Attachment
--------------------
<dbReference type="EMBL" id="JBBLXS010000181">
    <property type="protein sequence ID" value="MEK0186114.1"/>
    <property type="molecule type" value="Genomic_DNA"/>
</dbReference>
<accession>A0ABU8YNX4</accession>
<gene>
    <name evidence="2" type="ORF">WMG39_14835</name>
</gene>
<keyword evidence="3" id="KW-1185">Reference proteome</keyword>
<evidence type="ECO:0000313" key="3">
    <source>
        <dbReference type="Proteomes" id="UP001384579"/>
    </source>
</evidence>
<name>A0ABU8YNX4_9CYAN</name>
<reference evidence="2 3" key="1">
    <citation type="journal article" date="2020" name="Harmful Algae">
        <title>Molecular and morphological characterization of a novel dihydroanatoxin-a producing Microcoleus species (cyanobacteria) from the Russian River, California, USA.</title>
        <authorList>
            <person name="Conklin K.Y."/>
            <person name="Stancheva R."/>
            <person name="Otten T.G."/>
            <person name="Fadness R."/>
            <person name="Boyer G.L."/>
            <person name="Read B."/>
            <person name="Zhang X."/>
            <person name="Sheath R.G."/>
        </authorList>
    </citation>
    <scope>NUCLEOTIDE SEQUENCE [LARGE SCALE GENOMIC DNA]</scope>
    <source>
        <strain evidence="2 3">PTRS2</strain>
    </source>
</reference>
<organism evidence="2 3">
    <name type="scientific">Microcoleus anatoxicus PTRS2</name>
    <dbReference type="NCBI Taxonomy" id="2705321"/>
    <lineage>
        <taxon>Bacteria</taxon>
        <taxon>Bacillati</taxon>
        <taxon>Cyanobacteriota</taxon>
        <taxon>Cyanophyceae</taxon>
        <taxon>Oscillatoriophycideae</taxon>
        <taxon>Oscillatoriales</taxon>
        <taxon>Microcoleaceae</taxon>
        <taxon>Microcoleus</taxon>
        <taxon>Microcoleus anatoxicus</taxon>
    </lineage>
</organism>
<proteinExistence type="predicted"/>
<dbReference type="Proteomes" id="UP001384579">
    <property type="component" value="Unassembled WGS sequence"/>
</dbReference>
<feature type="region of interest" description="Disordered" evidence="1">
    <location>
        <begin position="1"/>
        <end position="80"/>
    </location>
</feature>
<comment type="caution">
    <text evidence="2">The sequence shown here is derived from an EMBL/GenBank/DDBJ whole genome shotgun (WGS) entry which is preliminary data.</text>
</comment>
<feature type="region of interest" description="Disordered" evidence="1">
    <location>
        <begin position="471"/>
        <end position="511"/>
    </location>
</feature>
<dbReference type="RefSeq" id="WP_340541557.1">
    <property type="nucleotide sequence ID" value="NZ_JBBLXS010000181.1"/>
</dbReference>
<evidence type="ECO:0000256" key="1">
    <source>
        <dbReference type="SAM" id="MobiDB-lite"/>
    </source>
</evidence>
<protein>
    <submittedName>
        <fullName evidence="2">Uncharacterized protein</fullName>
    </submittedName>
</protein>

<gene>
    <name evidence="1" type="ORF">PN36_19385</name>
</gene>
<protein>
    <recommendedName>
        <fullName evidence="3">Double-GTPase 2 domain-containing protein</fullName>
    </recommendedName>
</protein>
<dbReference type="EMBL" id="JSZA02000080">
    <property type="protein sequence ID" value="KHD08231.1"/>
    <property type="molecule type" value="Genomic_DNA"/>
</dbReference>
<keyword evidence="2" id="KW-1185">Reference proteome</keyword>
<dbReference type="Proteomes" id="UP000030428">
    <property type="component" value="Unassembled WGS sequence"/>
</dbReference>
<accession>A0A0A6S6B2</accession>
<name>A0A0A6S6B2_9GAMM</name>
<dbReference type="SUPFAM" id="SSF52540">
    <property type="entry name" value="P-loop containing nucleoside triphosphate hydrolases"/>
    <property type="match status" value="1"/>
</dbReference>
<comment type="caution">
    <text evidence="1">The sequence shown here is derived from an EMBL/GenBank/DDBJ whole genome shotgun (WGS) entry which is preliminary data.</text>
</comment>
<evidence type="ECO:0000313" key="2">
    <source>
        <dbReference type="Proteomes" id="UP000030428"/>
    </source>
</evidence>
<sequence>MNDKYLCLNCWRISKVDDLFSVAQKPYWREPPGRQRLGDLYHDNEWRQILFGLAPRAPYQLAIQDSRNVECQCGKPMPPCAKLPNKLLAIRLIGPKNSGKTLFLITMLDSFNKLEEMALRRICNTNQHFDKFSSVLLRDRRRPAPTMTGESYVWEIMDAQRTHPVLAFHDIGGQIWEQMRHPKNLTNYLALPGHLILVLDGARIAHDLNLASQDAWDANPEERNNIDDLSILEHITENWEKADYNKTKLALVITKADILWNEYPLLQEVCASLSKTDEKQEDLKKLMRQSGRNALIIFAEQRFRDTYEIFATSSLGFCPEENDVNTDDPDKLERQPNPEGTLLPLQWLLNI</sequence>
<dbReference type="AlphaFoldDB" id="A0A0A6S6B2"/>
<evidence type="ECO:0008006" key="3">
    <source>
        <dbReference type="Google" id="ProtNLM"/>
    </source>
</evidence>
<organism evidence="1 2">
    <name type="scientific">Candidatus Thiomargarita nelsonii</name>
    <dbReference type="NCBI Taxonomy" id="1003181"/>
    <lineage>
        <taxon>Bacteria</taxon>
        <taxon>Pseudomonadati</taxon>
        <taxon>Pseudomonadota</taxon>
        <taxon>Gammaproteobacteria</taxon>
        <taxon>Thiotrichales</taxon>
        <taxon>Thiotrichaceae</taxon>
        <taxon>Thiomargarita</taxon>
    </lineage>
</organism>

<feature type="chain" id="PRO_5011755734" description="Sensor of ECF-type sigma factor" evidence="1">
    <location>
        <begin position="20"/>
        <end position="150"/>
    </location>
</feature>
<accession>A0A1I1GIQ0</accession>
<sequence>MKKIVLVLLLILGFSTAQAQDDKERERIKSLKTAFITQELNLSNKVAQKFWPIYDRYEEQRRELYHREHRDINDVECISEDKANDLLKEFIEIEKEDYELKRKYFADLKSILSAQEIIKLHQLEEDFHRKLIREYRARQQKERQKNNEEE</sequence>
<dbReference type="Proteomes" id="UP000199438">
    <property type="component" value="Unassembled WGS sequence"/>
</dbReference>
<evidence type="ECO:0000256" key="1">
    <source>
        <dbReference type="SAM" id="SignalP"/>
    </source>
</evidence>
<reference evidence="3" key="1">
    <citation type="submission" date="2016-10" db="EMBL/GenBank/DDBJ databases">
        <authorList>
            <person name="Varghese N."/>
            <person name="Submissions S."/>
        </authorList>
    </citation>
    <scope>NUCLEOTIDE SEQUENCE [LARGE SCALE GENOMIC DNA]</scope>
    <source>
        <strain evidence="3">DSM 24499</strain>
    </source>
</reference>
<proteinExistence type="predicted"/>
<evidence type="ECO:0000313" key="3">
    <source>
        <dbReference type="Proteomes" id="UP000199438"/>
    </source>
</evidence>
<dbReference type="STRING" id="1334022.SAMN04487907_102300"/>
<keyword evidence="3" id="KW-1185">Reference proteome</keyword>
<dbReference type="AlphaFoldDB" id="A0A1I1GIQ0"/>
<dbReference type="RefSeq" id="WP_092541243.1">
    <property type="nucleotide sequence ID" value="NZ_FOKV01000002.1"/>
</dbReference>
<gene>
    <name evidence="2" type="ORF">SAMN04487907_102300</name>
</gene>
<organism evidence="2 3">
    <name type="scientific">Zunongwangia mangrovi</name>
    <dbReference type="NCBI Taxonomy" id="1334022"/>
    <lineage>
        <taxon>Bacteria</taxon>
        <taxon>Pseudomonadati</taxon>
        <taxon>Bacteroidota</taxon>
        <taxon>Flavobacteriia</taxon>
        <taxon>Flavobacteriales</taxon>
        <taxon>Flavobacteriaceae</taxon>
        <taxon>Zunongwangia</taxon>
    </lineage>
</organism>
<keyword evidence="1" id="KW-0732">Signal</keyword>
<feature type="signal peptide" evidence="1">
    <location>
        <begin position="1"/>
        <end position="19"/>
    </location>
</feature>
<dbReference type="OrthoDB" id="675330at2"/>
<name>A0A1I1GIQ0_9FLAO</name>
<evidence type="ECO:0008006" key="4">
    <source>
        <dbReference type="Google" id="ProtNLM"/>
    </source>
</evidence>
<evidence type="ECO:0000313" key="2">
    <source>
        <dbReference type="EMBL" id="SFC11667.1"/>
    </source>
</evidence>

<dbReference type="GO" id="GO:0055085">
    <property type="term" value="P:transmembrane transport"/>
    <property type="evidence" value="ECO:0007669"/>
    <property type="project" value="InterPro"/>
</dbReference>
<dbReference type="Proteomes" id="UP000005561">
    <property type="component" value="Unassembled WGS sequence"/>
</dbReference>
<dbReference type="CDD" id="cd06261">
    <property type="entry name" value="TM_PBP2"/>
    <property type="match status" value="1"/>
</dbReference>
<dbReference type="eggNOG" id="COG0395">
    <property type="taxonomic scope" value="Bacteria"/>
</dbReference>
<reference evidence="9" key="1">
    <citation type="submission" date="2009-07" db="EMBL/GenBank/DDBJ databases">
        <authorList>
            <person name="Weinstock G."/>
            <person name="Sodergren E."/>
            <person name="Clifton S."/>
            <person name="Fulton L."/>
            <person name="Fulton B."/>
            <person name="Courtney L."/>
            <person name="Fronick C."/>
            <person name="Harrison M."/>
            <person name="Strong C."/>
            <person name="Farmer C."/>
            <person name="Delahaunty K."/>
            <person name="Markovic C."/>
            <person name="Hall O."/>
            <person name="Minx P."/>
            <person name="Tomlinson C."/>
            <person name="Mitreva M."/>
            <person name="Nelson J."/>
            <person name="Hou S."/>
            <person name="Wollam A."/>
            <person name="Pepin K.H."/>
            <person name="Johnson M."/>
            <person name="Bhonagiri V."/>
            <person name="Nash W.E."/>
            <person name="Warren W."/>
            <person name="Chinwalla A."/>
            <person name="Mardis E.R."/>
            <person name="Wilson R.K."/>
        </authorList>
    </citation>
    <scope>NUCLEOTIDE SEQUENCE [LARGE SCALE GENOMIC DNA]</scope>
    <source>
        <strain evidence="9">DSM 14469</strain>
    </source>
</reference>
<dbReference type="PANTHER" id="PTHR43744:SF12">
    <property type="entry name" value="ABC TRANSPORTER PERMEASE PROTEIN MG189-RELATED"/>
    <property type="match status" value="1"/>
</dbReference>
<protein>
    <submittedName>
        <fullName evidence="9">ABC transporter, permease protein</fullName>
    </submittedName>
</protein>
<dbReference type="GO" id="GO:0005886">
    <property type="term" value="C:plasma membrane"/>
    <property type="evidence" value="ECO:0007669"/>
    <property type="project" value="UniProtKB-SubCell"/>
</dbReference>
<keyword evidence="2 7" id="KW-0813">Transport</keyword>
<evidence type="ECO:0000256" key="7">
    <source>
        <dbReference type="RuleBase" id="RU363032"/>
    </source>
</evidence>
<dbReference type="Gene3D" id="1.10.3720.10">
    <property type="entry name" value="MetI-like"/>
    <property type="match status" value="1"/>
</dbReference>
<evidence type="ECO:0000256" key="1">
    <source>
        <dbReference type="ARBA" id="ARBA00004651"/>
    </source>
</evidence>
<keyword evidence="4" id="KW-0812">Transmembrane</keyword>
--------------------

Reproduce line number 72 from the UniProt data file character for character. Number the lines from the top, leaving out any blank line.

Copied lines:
<evidence type="ECO:0000256" key="1">